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Nutmeg Gazette: "Friends in Every Corner" - Marty Lang

January 4, 2018

 

I've been a part of this state's moviemaking community for almost 20 years. My first film was a Connecticut-based indie feature called A LITTLE BIT OF LIPSTICK. After graduating from UConn in 1999, I started off volunteering in the production office, worked boom operator on the shoot, got promoted to post-production supervisor, and then again to producer. (Where I learned my first big lesson of the film business: showing up is more than half the job.) I got to live on the director's farm in Coventry during the shoot, and made a bunch of lifetime friends.

 

I was hooked.

 

And since then, I've had the pleasure of working on features, TV shows, shorts, Web series and documentaries all over Connecticut. In that time, I've learned a second big lesson about the business: if you work here in media, you have friends all over the place. No matter what kind of production you want to pursue, Connecticut has people who've been doing it for a long time, that you can team up with as they make their projects … and as you make your own.

 

Interested in features? Head to Wallingford, where A.D. Calvo's Goodnight Film is based. He's made six horror/thriller films since 2008, with more on the way. Or head up I-91 a little bit to Meriden, where Michael Mongillo works with his Mean Time Productions. He's directed four feature films, including the mockumentary BEING MICHAEL MADSEN, which stars Michael Madsen, Virginia Madsen, David Carradine and Lacey Chabert. There's film talent all over the place here.

 

I know about this firsthand, because I directed my first feature film here, a comedy/drama called RISING STAR. I was able to shoot in Newington and Hartford with a crew of over 60 state residents – and a cast of friends I'd worked on other movies with before. We used Kickstarter to raise $15,000 to shoot it, and it actually got picked up for worldwide distribution by Content Film. And you can watch it on Amazon Prime Video

 

Is television more your speed? Check out Rocky Hill, where Synthetic Cinema International is based. Founded by Andrew Gernhard of Norwich, this company makes TV movies for networks like SyFy, Lifetime and NBC/Universal. They're always filming something around the state, and they're a great way to volunteer and get experience on professional shoots. And if sports is more your speed, we just happen to have two of the world's biggest sports networks here: ESPN in Bristol, and NBC Sports in Stamford.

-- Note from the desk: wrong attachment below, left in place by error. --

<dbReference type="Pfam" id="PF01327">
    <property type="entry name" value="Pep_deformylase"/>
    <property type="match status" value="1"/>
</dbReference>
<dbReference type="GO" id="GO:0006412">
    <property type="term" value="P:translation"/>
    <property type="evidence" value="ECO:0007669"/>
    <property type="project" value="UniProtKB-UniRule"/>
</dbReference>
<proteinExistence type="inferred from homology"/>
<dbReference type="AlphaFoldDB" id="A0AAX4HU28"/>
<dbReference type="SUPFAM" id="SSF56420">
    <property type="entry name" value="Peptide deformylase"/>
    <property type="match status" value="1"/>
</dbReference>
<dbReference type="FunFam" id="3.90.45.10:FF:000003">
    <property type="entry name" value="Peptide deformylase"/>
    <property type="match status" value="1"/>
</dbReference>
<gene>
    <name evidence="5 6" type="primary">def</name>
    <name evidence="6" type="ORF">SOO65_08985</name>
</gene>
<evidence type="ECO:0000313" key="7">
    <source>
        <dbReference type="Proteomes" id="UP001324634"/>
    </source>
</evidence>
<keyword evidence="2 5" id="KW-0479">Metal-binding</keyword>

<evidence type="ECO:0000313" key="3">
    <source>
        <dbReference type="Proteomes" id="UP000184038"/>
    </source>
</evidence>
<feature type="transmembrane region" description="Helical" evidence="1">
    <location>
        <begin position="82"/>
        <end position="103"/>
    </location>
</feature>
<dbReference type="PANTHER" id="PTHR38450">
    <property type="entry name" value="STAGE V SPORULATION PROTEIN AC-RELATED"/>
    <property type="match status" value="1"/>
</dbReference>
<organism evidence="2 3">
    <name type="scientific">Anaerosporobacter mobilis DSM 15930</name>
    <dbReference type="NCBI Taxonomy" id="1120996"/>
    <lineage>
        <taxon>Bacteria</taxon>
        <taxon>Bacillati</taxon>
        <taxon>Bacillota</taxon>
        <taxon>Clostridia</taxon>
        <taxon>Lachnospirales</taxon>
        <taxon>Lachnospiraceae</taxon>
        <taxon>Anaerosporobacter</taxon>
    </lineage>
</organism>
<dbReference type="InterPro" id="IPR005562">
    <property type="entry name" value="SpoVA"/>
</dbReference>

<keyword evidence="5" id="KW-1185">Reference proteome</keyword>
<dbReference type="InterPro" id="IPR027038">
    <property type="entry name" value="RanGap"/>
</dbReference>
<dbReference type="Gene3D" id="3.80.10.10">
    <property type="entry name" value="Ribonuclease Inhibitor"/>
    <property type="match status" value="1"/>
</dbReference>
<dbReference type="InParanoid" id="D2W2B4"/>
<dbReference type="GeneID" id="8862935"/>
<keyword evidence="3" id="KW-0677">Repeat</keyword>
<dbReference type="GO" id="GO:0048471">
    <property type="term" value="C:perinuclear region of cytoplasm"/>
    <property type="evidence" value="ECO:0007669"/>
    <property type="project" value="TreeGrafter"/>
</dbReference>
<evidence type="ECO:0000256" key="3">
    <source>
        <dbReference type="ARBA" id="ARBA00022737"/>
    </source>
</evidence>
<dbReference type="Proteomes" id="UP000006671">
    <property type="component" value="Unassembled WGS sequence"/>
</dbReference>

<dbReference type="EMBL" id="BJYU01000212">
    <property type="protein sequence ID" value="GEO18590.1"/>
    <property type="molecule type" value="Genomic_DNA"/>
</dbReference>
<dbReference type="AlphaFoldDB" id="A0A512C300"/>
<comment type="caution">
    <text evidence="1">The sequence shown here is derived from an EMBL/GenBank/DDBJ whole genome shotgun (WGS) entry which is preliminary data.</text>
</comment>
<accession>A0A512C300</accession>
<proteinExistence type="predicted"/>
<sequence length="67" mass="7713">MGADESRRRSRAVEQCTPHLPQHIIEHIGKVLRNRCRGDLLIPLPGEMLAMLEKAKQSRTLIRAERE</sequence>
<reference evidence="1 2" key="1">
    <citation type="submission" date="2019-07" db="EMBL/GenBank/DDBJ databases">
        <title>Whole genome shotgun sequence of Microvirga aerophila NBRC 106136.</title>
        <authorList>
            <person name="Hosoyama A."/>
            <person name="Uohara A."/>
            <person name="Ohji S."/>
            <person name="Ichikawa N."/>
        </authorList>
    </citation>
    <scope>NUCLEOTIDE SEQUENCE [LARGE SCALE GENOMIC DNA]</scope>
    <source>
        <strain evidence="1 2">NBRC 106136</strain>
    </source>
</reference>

How about documentaries? One of Connecticut's most popular residents was P.T. Barnum, and Corey Boutelier headquartered a feature documentary about the circus legend out of Bethel. And if you head north from there to Litchfield, Harvey Hubbell runs Captured Time Productions, a company that's made multiple feature documentaries. Their offices are in a converted barn. It's the most New England production company there is.

 

No matter your interest, if you want to tell stories with pictures, Connecticut is an amazing place to do it. You've got friends in every part of the state, and homegrown companies that have become successful in your backyard. When will we hear about yours?

 

 Marty and crew on the set of Rising Star in 2009

 

 

 

- Marty Lang 

1/4/18

 

Marty Lang is a screenwriter, filmmaker, journalist and educator. His feature writing/directing debut, RISING STAR, won Best Premiere at the 2012 Seattle True Independent Film Festival. His producing credits include the 2016 Independent Spirit Award-nominated OUT OF MY HAND, and BEING MICHAEL MADSEN. 

 

His column, Alternate Routes, for Script Mag, offers advice to folks who want to work in film or folks already in the business but are struggling to take that next step in their careers.

 

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